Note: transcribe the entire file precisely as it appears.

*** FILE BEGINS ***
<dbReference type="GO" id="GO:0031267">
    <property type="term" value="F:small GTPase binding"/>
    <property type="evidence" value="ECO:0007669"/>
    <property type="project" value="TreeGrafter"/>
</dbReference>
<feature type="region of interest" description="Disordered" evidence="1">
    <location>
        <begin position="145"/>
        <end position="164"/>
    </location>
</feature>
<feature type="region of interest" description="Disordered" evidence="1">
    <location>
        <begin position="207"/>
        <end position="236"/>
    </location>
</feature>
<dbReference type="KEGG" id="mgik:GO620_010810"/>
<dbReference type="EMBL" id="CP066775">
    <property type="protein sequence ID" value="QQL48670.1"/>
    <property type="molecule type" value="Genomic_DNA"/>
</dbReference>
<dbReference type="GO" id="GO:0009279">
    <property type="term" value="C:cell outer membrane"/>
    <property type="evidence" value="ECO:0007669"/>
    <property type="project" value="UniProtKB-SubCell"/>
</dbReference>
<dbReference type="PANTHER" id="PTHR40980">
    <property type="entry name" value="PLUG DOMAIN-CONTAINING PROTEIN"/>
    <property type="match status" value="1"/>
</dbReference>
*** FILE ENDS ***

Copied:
<dbReference type="GO" id="GO:0031267">
    <property type="term" value="F:small GTPase binding"/>
    <property type="evidence" value="ECO:0007669"/>
    <property type="project" value="TreeGrafter"/>
</dbReference>
<feature type="region of interest" description="Disordered" evidence="1">
    <location>
        <begin position="145"/>
        <end position="164"/>
    </location>
</feature>
<feature type="region of interest" description="Disordered" evidence="1">
    <location>
        <begin position="207"/>
        <end position="236"/>
    </location>
</feature>
<dbReference type="KEGG" id="mgik:GO620_010810"/>
<dbReference type="EMBL" id="CP066775">
    <property type="protein sequence ID" value="QQL48670.1"/>
    <property type="molecule type" value="Genomic_DNA"/>
</dbReference>
<dbReference type="GO" id="GO:0009279">
    <property type="term" value="C:cell outer membrane"/>
    <property type="evidence" value="ECO:0007669"/>
    <property type="project" value="UniProtKB-SubCell"/>
</dbReference>
<dbReference type="PANTHER" id="PTHR40980">
    <property type="entry name" value="PLUG DOMAIN-CONTAINING PROTEIN"/>
    <property type="match status" value="1"/>
</dbReference>